I'm a middle-age mother to a 10-year-old daughter. Two years ago I moved in with her father after becoming unemployed. I sold my home a few months after moving to his home. We had already been back together for about four years before I moved in. After I moved in he told me we were going to give it a try for six months and see. That made me think twice about things, since I wanted commitment and was thinking that we would be together indefinitely.
Finances have been a big dilemma. He wanted me to contribute to bills. I did for a while, until he started kicking me out of the house every time we had argument. That happened at least seven times – so eventually I stopped contributing to any bills. Although I do not pay any bills, I do buy all the groceries, toiletries, clothes, and other necessities. I also pay over $400 in our daughter's extracurricular activities, tutoring, etc. We enrolled our daughter in a school outside of our district – an hour round trip, which means I pay for her transportation, gas, etc. That's an additional $350 in gas per month.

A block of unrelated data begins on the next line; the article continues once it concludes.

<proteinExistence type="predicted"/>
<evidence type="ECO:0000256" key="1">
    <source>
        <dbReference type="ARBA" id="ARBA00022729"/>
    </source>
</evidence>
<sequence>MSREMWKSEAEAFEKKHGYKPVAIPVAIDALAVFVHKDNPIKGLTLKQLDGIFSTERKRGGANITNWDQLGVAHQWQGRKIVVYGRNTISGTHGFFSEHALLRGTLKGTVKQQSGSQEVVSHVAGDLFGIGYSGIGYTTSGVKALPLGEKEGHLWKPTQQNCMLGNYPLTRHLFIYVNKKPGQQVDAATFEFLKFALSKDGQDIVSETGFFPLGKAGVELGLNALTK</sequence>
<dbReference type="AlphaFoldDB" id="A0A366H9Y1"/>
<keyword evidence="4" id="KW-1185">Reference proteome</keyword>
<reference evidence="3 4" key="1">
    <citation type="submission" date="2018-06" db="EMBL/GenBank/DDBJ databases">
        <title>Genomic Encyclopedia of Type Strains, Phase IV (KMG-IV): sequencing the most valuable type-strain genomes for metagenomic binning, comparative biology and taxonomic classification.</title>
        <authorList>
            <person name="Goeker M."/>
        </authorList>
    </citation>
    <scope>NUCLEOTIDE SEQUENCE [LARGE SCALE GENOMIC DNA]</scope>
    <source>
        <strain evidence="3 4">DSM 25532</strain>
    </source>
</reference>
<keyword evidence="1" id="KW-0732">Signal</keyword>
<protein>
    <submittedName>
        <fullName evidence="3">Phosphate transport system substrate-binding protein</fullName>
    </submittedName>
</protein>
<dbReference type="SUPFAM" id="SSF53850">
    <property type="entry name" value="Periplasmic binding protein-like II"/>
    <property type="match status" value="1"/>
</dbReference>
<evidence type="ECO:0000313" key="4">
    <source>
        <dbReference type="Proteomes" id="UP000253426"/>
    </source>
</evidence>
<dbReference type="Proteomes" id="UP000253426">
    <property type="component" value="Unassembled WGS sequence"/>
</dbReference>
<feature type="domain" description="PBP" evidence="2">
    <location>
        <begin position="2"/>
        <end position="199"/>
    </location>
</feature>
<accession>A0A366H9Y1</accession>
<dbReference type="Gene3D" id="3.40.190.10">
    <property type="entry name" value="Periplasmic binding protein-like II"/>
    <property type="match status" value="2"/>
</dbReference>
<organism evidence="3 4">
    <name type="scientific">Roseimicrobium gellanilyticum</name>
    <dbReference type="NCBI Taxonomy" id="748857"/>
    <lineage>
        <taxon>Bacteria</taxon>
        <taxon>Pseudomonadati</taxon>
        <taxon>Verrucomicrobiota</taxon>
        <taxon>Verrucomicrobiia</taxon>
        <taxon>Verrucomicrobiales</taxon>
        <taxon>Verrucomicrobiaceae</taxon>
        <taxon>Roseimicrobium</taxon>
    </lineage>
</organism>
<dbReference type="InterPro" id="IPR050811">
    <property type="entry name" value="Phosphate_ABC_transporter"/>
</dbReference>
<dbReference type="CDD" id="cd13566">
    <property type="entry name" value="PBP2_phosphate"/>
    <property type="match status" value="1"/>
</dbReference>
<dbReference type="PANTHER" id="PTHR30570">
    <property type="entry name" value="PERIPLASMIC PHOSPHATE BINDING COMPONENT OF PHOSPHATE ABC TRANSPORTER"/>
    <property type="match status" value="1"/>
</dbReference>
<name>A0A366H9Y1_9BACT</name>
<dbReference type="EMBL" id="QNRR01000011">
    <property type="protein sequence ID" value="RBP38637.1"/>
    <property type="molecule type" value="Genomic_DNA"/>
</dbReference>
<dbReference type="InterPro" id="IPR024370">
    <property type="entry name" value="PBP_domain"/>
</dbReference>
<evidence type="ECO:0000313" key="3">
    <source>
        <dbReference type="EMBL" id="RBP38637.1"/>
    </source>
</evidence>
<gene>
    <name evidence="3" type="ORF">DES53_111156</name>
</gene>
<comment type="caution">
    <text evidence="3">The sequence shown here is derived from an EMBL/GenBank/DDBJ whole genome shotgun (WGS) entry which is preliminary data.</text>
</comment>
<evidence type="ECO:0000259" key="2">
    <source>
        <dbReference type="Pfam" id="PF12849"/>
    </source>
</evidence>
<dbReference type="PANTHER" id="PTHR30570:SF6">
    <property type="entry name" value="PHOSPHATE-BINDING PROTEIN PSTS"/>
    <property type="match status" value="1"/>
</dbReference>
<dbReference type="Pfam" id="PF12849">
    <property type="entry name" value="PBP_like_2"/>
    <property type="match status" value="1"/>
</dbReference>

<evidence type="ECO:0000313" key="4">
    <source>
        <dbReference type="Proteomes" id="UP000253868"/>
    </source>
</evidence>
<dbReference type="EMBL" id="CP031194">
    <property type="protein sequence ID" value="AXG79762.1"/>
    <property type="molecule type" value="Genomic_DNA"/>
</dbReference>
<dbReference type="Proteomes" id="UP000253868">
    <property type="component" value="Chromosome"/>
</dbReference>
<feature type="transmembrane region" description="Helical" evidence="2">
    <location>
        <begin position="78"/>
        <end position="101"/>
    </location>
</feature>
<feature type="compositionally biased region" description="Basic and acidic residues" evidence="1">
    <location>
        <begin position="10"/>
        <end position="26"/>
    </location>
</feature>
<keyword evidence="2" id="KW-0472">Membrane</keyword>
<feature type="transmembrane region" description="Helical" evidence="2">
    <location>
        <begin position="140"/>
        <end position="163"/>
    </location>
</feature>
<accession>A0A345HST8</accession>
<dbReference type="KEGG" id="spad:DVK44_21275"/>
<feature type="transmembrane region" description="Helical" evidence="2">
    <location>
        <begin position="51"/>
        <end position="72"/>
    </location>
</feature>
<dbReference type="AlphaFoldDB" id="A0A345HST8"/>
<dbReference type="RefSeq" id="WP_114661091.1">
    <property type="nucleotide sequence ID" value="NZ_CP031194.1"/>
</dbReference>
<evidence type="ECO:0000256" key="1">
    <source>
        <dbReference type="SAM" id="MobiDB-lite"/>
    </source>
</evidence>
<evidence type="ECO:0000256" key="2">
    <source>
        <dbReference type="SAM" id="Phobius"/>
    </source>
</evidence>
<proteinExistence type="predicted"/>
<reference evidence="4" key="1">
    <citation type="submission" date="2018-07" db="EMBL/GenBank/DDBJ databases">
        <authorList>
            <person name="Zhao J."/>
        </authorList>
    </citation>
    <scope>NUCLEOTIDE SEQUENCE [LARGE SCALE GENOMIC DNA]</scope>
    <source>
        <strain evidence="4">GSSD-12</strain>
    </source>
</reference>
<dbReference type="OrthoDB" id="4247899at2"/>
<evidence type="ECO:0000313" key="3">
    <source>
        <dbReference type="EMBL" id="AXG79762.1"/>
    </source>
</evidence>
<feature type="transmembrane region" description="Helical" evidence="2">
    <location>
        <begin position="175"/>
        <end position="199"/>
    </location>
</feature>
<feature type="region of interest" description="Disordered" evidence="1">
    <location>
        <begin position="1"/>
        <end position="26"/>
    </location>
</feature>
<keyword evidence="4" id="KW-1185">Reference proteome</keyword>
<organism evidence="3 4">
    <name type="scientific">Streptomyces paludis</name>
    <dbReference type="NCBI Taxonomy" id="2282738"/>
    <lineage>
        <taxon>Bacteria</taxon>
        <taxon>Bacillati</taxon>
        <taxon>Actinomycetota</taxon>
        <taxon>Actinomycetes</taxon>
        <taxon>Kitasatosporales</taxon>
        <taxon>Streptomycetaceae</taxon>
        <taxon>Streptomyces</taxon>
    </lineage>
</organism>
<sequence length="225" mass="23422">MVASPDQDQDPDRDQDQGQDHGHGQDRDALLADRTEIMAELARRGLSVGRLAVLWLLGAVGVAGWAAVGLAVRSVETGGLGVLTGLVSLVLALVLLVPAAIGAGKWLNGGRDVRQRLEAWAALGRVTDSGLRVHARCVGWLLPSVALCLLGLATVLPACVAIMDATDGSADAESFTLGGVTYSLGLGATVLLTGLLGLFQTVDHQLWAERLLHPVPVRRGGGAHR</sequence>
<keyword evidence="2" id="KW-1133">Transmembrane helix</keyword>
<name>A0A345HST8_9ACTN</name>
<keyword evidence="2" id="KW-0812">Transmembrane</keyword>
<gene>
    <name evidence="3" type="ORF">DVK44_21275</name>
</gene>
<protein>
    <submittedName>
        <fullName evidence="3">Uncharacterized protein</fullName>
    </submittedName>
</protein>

Anyway, I feel that I do my part financially, but he does not see it. And I will finally be moving out with our daughter as things are pretty bad. Am I wrong for not continuing to make additional contributions to the household?
It's good you're moving out. You don't want to stay in a place where you're kicked out after random arguments. That doesn't feel like home.
You're asking me to decide whether you should have been contributing more to household bills. The thing is, every home works differently. Some partners do more physical or emotional labor around the house, but leave the finances to someone else. There are couples out there who split everything 50/50. You have to come up with your own system, one that's comfortable for everyone involved. You and your ex (if that's what he is) couldn't find a compromise – one of the many deal-breakers here. (For the record, it does sound like you were paying for plenty of things.)
Don't spend too much time thinking about math. Instead, focus on what it will take to build a more secure home for yourself and your daughter. Do you need help from others to create a better living situation? Who's in your inner circle for moral support? How will your child's father be involved, if at all?
You're right to find a better home. Use all of your brain power for that. The rest is just history.
Readers? Was the LW contributing enough? Can you help make sense of what happened?